For the longest time, AT&T was a dog when it came to Android smartphones.
Who could blame the carrier that bet early on Apple’s iPhone, offering it exclusively in the United States until the hallowed smartphone landed on Verizon Wireless’ network to scrum with the Droids?
I didn’t enjoy a Google-flavored phone from AT&T until the Motorola Atrix 4G. I honestly didn’t know what to think about the Samsung Infuse 4G, which went on sale May 15 for $199.99 with a two-year contract, until it showed up at my door a week ago.
It’s been a joy using the slim, “caviar black” device despite the fact that it’s running Android 2.2 “Froyo,” which though solid feels dated after using Android 2.3 “Gingerbread.”
Indeed, I thought, how could I judge the Infuse 4G only weeks after using the Gingerbread-powered Samsung Nexus S 4G from Sprint?
The Infuse 4G has several attributes that differentiate it from its Samsung Android brethren. Start with the lush, 4.5-inch Super AMOLED Plus screen, which with an 800-by-480 resolution boasts 50 percent more subpixels over Super AMOLED phones for great clarity whether you’re in daylight or darkness.
I like the idea of the 4.5-inch screen, but it does make the Infuse 4G feel wide in my average-size hand. Any more screen size and I think a phone ventures into tablet territory, where the Kyocera Echo hovers.
Unlike most Samsung Galaxy S smartphones, which feel slick, the back of this thin handheld is coarsely granulated for a nice, easy grip.
The 1.2GHz processor provides noticeable performance boosts over standard 1GHz-processor Android handsets, proving especially useful for YouTube videos, games and movies via the Samsung Media Hub.
Samsung Infuse 4G Is Solid Android 2.2 Entry for ATandT
The device is also among the slimmest Android smartphones you’ll find to date, measuring only 0.35 inches thick, 5.2 inches long and 2.8 inches wide. At 4.9 ounces, the device is light compared with some of the larger-screen phones such as the HTC ThunderBolt 4G, which weighs more than 6 ounces.
As for software, it’s classic Froyo, though the larger screen real estate makes the dialer and virtual keyboard keys feel big and inviting-just the kind of device you won’t mind typing on.
The Infuse 4G’s claim to fame is that comes preloaded with a special edition of Rovio Mobile’s Angry Birds. Players can unlock a special “Golden Egg” level of the game, and once the special level is completed, users can register to win Samsung prizes exclusive to Infuse 4G users. I haven’t gotten there quite yet but am working on it.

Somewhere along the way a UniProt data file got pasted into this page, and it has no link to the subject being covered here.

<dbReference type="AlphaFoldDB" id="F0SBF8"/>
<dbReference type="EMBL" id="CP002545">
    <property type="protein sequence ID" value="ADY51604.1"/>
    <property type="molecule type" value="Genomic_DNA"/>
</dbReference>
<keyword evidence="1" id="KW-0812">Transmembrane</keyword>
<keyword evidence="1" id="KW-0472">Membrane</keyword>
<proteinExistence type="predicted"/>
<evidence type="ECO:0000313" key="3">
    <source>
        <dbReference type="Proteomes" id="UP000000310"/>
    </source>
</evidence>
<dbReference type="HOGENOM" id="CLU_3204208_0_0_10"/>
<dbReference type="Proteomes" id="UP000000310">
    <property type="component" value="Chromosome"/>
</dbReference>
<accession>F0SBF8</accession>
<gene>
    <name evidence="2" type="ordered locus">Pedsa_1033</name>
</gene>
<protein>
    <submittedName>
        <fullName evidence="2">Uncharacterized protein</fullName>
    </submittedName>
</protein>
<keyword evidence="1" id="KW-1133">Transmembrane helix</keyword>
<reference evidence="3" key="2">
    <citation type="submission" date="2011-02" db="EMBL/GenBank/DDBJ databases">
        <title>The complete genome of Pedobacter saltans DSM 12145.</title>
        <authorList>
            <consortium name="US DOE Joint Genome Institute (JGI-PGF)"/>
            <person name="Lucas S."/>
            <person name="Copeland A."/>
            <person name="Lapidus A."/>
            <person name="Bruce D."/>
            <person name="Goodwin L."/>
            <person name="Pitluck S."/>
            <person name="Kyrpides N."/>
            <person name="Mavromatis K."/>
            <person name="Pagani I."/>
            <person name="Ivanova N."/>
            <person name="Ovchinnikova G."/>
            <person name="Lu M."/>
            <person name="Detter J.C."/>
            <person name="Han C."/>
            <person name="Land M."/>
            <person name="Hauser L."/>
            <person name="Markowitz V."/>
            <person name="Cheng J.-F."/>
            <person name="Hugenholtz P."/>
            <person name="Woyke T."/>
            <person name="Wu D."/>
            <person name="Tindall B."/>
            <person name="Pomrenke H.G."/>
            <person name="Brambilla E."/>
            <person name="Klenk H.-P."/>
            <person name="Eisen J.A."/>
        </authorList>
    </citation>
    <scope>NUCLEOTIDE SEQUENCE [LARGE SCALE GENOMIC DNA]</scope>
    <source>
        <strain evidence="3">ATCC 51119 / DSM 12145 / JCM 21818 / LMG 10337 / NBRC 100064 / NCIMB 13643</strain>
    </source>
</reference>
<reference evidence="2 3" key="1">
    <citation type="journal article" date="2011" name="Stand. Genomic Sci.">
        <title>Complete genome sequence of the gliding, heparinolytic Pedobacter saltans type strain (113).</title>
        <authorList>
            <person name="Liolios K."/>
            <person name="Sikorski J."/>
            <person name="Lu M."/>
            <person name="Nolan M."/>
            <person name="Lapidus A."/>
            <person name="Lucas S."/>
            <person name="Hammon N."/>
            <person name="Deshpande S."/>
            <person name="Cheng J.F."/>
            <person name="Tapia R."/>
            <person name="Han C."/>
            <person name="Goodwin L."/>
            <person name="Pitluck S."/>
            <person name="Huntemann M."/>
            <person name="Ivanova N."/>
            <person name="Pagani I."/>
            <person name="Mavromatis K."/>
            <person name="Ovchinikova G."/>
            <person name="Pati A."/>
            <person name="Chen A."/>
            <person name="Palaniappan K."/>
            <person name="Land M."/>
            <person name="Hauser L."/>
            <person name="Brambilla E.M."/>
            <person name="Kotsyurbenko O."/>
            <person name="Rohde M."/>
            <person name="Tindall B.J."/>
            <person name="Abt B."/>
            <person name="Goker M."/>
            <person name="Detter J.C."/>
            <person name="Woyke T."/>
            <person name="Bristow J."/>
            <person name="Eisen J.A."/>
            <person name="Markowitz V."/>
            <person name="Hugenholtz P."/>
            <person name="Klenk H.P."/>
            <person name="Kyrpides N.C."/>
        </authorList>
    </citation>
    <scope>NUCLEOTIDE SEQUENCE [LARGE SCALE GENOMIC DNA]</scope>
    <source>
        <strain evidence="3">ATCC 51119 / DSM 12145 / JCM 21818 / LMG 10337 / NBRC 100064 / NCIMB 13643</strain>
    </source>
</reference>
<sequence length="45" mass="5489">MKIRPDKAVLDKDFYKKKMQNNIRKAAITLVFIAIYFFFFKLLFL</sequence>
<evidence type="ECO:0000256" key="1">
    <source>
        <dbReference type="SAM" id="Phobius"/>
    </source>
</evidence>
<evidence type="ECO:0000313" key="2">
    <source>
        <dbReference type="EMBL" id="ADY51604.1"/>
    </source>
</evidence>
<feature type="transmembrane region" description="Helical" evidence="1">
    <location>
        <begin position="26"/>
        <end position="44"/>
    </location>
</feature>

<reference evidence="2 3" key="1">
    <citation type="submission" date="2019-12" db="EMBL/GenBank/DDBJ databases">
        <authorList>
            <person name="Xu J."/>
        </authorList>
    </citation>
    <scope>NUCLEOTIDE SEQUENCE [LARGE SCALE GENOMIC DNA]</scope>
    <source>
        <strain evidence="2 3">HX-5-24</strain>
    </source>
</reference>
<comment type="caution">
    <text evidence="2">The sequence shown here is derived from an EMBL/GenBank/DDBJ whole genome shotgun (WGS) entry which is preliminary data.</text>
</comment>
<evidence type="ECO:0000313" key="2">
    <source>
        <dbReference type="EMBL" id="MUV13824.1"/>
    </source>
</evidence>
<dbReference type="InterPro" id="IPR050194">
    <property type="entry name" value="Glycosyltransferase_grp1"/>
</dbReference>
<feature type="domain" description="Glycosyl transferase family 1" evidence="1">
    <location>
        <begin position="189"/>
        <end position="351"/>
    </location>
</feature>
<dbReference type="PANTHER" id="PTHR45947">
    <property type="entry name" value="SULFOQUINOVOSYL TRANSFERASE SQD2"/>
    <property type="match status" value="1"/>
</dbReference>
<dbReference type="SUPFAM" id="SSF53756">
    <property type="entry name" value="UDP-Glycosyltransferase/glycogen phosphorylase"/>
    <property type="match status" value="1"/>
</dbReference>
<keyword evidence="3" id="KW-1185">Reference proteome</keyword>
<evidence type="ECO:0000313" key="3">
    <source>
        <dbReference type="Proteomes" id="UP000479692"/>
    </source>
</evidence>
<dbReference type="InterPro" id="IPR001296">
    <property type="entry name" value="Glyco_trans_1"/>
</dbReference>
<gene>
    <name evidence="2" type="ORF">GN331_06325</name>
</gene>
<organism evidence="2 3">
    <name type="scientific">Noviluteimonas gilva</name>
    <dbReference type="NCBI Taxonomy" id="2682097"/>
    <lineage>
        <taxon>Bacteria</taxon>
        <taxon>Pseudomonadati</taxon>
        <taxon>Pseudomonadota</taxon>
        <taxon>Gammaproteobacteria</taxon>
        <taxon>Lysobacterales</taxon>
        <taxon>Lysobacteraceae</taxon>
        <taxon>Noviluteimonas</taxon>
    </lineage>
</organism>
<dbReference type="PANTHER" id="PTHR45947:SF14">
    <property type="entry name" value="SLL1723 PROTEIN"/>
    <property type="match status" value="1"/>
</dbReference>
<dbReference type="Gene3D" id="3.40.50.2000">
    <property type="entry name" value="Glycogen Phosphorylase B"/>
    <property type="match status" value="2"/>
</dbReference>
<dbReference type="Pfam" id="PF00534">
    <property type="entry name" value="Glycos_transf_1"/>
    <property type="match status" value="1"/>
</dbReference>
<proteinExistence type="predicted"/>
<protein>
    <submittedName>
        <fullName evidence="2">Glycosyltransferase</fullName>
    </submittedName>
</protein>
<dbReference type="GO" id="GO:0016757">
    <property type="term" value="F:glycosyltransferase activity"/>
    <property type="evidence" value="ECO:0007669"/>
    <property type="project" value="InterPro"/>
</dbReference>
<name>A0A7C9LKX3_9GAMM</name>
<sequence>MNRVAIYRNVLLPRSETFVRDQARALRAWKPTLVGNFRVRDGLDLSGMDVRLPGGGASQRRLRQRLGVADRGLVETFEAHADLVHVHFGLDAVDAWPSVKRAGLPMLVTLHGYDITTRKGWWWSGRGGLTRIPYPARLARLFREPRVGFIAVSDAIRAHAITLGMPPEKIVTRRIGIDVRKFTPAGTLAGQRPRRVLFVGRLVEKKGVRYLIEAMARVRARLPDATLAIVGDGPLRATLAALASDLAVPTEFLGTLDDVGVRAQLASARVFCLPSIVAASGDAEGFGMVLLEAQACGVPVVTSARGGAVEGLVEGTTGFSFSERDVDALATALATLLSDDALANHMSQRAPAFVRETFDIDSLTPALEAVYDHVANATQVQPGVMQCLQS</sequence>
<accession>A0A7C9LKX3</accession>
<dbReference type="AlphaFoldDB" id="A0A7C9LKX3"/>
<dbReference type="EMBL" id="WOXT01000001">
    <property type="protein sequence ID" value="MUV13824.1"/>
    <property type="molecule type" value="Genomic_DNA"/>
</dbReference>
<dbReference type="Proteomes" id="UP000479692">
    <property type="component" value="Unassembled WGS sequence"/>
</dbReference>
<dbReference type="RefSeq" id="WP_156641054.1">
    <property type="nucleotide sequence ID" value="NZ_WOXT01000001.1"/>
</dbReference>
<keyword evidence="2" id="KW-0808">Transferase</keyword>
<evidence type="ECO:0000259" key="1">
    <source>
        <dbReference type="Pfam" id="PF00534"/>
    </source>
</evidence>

There is a lot of AT&T bloatware, such as AT&T Navigator, AT&T FamilyMap and AT&T Code Scanner, but you can ignore them or jettison them from the phone. AT&T and Samsung also offer the Samsung Hub application, which employs progressive downloading to let users watch movie content almost immediately while the rest of the file downloads to the device. This service is well-played.
The Infuse 4G’s rear-facing camera is a nice 8-megapixel view that shoots high-definition 720p video when toggled for that task. A 1.3MP front-facing camera enables unspectacular video chat. Admittedly, I’m so used to 8MP and 1.3MP camera combos that it’s hard to distinguish them anymore.
AT&T offers fine coverage in Fairfield Country, Conn., and calls were clear on the Infuse 4G with drops coming in normal places like bridge tunnels. To my mind, a larger phone is more comfortable because there’s something soothing about a device that covers more real estate from ear to mouth. So speaking into the phone is a pleasant experience.
Battery life on this device, always a concern with a larger screen designed for media consumption and especially 4G, is surprisingly great thanks to the 1,750-mAh lithium ion battery. There is also 18GB of internal memory, with a 2GB microSD card, expandable to 32GB of external memory.
Overall, I enjoyed using the device and can recommend it knowing that at some point it is destined to get the Gingerbread bump like all Froyo phones these days.
One more thing. In 2010, I felt Motorola made the best Android smartphones. After testing Verizon’s Samsung Droid Charge and the Infuse 4G this year, I’m starting to sing a different tune. The Infuse 4G has me looking forward to the Samsung Galaxy S II handsets this summer.